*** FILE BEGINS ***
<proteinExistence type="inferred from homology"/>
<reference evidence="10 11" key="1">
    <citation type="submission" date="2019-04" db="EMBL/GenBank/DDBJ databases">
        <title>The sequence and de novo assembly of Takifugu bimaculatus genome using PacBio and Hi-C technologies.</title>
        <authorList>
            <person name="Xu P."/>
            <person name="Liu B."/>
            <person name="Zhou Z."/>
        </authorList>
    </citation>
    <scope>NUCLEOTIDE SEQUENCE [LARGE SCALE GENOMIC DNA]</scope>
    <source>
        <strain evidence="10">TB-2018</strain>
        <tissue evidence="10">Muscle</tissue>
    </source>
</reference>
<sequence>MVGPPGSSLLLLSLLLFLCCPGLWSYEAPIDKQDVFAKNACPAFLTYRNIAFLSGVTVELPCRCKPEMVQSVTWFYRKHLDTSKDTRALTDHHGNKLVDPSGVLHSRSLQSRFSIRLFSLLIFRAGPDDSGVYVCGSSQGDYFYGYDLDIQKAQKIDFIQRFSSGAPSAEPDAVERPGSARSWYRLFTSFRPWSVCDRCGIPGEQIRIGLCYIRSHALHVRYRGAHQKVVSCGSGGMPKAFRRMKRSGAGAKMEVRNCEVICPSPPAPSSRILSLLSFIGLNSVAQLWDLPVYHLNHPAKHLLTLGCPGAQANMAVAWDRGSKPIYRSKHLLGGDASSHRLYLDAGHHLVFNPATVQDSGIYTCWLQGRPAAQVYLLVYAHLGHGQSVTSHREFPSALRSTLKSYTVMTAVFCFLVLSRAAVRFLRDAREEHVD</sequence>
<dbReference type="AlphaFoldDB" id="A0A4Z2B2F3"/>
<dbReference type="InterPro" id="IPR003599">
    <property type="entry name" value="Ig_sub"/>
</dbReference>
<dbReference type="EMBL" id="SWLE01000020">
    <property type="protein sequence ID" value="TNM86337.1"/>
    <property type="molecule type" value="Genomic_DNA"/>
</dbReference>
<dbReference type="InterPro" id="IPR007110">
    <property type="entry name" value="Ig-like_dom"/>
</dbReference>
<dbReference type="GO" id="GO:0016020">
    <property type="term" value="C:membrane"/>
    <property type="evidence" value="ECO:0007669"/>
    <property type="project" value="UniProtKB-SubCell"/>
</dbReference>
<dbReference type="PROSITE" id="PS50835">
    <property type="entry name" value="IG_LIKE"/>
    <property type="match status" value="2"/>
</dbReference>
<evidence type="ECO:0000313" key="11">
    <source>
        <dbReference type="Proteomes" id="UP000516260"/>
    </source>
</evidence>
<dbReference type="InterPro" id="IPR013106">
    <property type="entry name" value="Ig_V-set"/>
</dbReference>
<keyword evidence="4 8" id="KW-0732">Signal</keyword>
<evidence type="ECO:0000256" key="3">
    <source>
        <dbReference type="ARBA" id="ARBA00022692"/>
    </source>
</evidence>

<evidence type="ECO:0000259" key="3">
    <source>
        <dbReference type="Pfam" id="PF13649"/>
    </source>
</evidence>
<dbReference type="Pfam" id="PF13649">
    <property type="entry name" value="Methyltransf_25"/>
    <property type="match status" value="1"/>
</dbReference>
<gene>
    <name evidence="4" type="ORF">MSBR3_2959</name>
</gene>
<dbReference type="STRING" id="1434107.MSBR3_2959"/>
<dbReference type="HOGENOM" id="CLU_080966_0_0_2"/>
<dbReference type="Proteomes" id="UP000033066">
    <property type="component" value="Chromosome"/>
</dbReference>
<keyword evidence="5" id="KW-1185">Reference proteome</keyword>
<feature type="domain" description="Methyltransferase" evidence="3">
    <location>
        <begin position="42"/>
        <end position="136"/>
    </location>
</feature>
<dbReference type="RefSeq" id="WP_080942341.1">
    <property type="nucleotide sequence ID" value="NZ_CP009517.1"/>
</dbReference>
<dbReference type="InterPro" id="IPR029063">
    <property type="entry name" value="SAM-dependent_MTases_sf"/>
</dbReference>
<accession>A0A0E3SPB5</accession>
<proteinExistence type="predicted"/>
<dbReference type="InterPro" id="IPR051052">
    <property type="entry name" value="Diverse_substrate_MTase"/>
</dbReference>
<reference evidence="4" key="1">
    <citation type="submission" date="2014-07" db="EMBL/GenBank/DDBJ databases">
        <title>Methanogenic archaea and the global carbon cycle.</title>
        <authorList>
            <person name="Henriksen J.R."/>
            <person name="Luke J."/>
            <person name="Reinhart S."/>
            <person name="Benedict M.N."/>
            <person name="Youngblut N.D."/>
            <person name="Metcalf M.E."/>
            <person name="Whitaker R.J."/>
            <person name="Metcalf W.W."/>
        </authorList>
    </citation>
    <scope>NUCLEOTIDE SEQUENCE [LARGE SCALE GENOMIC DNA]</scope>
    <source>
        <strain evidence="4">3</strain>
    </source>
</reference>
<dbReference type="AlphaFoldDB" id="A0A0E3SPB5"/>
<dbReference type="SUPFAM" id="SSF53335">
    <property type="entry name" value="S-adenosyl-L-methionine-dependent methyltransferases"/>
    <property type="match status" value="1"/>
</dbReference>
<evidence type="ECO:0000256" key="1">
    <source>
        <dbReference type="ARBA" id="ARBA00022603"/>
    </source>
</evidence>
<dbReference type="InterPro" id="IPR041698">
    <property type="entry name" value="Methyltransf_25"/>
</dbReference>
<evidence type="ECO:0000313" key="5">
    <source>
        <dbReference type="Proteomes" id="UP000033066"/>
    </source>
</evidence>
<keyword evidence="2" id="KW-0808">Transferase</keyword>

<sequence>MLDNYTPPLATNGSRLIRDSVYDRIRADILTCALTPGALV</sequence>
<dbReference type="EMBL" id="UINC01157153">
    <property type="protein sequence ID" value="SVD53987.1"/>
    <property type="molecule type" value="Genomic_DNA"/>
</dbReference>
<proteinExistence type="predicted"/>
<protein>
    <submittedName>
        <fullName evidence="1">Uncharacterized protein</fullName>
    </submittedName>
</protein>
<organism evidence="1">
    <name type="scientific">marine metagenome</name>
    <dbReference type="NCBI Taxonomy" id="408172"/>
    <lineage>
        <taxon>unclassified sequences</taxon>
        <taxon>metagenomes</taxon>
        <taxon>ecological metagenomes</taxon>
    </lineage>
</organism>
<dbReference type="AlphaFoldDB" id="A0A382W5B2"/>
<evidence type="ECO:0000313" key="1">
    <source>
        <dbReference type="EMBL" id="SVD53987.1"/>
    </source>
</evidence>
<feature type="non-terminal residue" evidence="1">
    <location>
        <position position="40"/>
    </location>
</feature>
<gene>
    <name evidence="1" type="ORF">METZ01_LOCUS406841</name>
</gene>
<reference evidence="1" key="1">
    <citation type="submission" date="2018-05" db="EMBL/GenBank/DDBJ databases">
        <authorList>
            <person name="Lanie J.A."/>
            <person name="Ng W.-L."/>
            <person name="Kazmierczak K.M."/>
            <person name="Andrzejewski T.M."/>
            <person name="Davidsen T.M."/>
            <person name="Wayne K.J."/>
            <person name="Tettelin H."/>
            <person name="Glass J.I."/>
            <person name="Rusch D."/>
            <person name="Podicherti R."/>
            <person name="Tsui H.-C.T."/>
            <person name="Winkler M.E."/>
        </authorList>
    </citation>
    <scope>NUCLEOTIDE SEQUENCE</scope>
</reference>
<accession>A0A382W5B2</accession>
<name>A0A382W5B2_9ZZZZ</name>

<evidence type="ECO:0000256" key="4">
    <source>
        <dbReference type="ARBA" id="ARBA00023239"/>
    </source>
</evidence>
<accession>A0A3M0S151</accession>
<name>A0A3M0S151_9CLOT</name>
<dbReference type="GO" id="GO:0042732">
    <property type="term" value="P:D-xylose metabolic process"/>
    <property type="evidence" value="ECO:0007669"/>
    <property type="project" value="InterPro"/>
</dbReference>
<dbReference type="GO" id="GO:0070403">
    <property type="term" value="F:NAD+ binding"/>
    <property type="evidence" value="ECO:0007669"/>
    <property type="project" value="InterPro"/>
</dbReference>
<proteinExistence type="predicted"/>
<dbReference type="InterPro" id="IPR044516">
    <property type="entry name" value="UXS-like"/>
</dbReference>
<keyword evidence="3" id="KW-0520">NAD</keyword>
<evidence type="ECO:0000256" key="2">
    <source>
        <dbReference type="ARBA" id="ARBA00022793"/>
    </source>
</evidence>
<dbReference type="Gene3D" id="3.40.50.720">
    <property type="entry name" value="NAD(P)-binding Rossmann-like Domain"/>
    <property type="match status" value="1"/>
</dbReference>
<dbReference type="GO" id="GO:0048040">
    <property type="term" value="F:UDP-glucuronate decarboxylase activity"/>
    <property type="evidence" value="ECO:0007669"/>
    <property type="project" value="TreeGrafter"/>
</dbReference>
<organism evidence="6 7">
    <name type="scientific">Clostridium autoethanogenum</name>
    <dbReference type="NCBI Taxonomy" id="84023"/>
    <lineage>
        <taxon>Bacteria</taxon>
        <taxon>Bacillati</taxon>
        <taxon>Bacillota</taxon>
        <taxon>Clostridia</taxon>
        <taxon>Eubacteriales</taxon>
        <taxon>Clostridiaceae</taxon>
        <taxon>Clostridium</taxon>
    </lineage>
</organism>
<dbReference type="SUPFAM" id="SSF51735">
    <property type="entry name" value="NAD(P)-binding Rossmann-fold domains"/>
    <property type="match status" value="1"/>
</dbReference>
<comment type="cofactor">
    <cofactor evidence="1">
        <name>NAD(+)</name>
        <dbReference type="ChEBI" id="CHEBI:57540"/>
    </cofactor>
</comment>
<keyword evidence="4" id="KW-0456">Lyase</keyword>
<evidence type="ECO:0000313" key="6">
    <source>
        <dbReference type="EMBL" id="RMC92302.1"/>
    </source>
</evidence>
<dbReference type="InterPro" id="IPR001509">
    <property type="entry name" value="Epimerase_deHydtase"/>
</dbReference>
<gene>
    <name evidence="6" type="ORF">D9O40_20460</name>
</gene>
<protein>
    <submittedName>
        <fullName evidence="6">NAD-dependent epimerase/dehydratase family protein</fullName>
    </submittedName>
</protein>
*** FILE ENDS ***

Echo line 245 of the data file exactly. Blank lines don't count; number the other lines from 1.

<dbReference type="InterPro" id="IPR001509">